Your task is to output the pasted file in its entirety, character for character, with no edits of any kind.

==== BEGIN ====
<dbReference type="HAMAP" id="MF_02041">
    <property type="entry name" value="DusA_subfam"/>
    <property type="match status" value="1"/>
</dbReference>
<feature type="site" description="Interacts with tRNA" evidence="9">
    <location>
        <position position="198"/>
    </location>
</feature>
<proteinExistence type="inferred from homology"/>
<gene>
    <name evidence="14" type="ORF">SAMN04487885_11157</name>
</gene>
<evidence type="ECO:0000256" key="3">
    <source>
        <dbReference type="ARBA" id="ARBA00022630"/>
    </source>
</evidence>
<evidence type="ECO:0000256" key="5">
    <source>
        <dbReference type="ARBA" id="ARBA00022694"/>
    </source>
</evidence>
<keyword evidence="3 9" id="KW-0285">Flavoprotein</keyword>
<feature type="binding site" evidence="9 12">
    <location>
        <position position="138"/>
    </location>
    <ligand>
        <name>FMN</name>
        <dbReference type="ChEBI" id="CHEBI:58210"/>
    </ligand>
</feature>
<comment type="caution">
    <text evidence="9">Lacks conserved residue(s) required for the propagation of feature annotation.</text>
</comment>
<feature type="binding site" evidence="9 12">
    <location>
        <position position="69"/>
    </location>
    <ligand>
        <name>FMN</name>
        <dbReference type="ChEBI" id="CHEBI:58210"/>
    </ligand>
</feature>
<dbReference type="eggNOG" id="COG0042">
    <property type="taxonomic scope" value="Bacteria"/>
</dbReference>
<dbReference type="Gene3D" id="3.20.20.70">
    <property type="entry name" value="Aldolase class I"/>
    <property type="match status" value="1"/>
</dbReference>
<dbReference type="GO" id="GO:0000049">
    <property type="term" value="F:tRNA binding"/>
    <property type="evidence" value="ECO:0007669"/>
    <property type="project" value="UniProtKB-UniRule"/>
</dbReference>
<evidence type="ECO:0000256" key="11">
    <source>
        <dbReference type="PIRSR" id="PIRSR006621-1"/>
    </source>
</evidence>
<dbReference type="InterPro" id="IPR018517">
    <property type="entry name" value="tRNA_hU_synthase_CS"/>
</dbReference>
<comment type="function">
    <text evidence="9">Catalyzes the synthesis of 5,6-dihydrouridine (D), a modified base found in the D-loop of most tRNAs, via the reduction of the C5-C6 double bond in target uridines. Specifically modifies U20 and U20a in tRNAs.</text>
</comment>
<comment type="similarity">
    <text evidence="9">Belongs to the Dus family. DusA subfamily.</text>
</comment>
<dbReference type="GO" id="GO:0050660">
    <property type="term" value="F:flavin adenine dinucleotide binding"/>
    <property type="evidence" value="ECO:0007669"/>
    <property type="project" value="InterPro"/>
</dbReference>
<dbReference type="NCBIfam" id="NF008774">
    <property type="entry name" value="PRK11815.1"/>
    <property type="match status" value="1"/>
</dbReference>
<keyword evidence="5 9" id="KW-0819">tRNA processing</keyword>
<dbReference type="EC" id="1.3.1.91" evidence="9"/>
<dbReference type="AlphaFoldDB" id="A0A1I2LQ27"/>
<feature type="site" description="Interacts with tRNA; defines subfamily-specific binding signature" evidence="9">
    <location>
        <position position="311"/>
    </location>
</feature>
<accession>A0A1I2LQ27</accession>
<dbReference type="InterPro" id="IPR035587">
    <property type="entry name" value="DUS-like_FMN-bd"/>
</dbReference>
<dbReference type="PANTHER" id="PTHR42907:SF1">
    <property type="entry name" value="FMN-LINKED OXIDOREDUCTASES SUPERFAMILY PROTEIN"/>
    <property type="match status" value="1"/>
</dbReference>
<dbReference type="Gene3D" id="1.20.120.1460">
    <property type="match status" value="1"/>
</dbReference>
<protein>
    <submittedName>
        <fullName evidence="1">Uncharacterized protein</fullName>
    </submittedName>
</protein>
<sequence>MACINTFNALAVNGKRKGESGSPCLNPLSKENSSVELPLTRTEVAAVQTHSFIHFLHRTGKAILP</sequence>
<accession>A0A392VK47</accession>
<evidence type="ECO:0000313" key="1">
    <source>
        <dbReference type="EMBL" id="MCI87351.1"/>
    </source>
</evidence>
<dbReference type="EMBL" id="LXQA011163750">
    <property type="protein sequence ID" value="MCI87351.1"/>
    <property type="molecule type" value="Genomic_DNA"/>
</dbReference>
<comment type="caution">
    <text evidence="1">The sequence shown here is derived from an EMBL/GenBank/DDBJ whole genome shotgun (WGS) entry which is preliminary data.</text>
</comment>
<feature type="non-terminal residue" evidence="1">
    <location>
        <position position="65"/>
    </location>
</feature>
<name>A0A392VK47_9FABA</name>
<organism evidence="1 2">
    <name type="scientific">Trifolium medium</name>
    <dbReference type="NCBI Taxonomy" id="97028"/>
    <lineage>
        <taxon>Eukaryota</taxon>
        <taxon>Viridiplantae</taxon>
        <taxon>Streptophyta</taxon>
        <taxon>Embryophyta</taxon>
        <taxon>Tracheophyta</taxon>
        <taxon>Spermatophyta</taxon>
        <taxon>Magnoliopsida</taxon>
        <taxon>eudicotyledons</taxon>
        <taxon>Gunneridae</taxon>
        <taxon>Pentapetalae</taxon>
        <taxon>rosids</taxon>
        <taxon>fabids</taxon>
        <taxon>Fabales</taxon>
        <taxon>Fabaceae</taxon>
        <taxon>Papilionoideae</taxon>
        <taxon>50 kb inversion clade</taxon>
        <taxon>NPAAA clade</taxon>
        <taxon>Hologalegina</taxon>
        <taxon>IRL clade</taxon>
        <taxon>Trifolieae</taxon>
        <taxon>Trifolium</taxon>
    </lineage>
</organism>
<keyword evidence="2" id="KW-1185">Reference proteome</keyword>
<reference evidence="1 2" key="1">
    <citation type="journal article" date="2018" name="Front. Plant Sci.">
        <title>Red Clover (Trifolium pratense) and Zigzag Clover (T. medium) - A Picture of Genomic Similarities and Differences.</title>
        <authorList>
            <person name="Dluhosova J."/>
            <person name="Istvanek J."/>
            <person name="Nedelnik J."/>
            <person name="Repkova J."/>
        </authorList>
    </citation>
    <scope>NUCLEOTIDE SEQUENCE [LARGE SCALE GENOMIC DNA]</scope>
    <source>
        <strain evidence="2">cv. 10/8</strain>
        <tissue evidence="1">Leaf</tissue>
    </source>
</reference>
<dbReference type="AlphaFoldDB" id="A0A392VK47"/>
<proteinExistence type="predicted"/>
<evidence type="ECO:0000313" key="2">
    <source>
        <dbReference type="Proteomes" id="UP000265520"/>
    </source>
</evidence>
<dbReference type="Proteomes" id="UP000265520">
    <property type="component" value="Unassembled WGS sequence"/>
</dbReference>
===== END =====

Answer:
<dbReference type="HAMAP" id="MF_02041">
    <property type="entry name" value="DusA_subfam"/>
    <property type="match status" value="1"/>
</dbReference>
<feature type="site" description="Interacts with tRNA" evidence="9">
    <location>
        <position position="198"/>
    </location>
</feature>
<proteinExistence type="inferred from homology"/>
<gene>
    <name evidence="14" type="ORF">SAMN04487885_11157</name>
</gene>
<evidence type="ECO:0000256" key="3">
    <source>
        <dbReference type="ARBA" id="ARBA00022630"/>
    </source>
</evidence>
<evidence type="ECO:0000256" key="5">
    <source>
        <dbReference type="ARBA" id="ARBA00022694"/>
    </source>
</evidence>
<keyword evidence="3 9" id="KW-0285">Flavoprotein</keyword>
<feature type="binding site" evidence="9 12">
    <location>
        <position position="138"/>
    </location>
    <ligand>
        <name>FMN</name>
        <dbReference type="ChEBI" id="CHEBI:58210"/>
    </ligand>
</feature>
<comment type="caution">
    <text evidence="9">Lacks conserved residue(s) required for the propagation of feature annotation.</text>
</comment>
<feature type="binding site" evidence="9 12">
    <location>
        <position position="69"/>
    </location>
    <ligand>
        <name>FMN</name>
        <dbReference type="ChEBI" id="CHEBI:58210"/>
    </ligand>
</feature>
<dbReference type="eggNOG" id="COG0042">
    <property type="taxonomic scope" value="Bacteria"/>
</dbReference>
<dbReference type="Gene3D" id="3.20.20.70">
    <property type="entry name" value="Aldolase class I"/>
    <property type="match status" value="1"/>
</dbReference>
<dbReference type="GO" id="GO:0000049">
    <property type="term" value="F:tRNA binding"/>
    <property type="evidence" value="ECO:0007669"/>
    <property type="project" value="UniProtKB-UniRule"/>
</dbReference>
<evidence type="ECO:0000256" key="11">
    <source>
        <dbReference type="PIRSR" id="PIRSR006621-1"/>
    </source>
</evidence>
<dbReference type="InterPro" id="IPR018517">
    <property type="entry name" value="tRNA_hU_synthase_CS"/>
</dbReference>
<comment type="function">
    <text evidence="9">Catalyzes the synthesis of 5,6-dihydrouridine (D), a modified base found in the D-loop of most tRNAs, via the reduction of the C5-C6 double bond in target uridines. Specifically modifies U20 and U20a in tRNAs.</text>
</comment>
<comment type="similarity">
    <text evidence="9">Belongs to the Dus family. DusA subfamily.</text>
</comment>
<dbReference type="GO" id="GO:0050660">
    <property type="term" value="F:flavin adenine dinucleotide binding"/>
    <property type="evidence" value="ECO:0007669"/>
    <property type="project" value="InterPro"/>
</dbReference>
<dbReference type="NCBIfam" id="NF008774">
    <property type="entry name" value="PRK11815.1"/>
    <property type="match status" value="1"/>
</dbReference>
<keyword evidence="5 9" id="KW-0819">tRNA processing</keyword>
<dbReference type="EC" id="1.3.1.91" evidence="9"/>
<dbReference type="AlphaFoldDB" id="A0A1I2LQ27"/>
<feature type="site" description="Interacts with tRNA; defines subfamily-specific binding signature" evidence="9">
    <location>
        <position position="311"/>
    </location>
</feature>
<accession>A0A1I2LQ27</accession>
<dbReference type="InterPro" id="IPR035587">
    <property type="entry name" value="DUS-like_FMN-bd"/>
</dbReference>
<dbReference type="PANTHER" id="PTHR42907:SF1">
    <property type="entry name" value="FMN-LINKED OXIDOREDUCTASES SUPERFAMILY PROTEIN"/>
    <property type="match status" value="1"/>
</dbReference>
<dbReference type="Gene3D" id="1.20.120.1460">
    <property type="match status" value="1"/>
</dbReference>
<protein>
    <submittedName>
        <fullName evidence="1">Uncharacterized protein</fullName>
    </submittedName>
</protein>
<sequence>MACINTFNALAVNGKRKGESGSPCLNPLSKENSSVELPLTRTEVAAVQTHSFIHFLHRTGKAILP</sequence>
<accession>A0A392VK47</accession>
<evidence type="ECO:0000313" key="1">
    <source>
        <dbReference type="EMBL" id="MCI87351.1"/>
    </source>
</evidence>
<dbReference type="EMBL" id="LXQA011163750">
    <property type="protein sequence ID" value="MCI87351.1"/>
    <property type="molecule type" value="Genomic_DNA"/>
</dbReference>
<comment type="caution">
    <text evidence="1">The sequence shown here is derived from an EMBL/GenBank/DDBJ whole genome shotgun (WGS) entry which is preliminary data.</text>
</comment>
<feature type="non-terminal residue" evidence="1">
    <location>
        <position position="65"/>
    </location>
</feature>
<name>A0A392VK47_9FABA</name>
<organism evidence="1 2">
    <name type="scientific">Trifolium medium</name>
    <dbReference type="NCBI Taxonomy" id="97028"/>
    <lineage>
        <taxon>Eukaryota</taxon>
        <taxon>Viridiplantae</taxon>
        <taxon>Streptophyta</taxon>
        <taxon>Embryophyta</taxon>
        <taxon>Tracheophyta</taxon>
        <taxon>Spermatophyta</taxon>
        <taxon>Magnoliopsida</taxon>
        <taxon>eudicotyledons</taxon>
        <taxon>Gunneridae</taxon>
        <taxon>Pentapetalae</taxon>
        <taxon>rosids</taxon>
        <taxon>fabids</taxon>
        <taxon>Fabales</taxon>
        <taxon>Fabaceae</taxon>
        <taxon>Papilionoideae</taxon>
        <taxon>50 kb inversion clade</taxon>
        <taxon>NPAAA clade</taxon>
        <taxon>Hologalegina</taxon>
        <taxon>IRL clade</taxon>
        <taxon>Trifolieae</taxon>
        <taxon>Trifolium</taxon>
    </lineage>
</organism>
<keyword evidence="2" id="KW-1185">Reference proteome</keyword>
<reference evidence="1 2" key="1">
    <citation type="journal article" date="2018" name="Front. Plant Sci.">
        <title>Red Clover (Trifolium pratense) and Zigzag Clover (T. medium) - A Picture of Genomic Similarities and Differences.</title>
        <authorList>
            <person name="Dluhosova J."/>
            <person name="Istvanek J."/>
            <person name="Nedelnik J."/>
            <person name="Repkova J."/>
        </authorList>
    </citation>
    <scope>NUCLEOTIDE SEQUENCE [LARGE SCALE GENOMIC DNA]</scope>
    <source>
        <strain evidence="2">cv. 10/8</strain>
        <tissue evidence="1">Leaf</tissue>
    </source>
</reference>
<dbReference type="AlphaFoldDB" id="A0A392VK47"/>
<proteinExistence type="predicted"/>
<evidence type="ECO:0000313" key="2">
    <source>
        <dbReference type="Proteomes" id="UP000265520"/>
    </source>
</evidence>
<dbReference type="Proteomes" id="UP000265520">
    <property type="component" value="Unassembled WGS sequence"/>
</dbReference>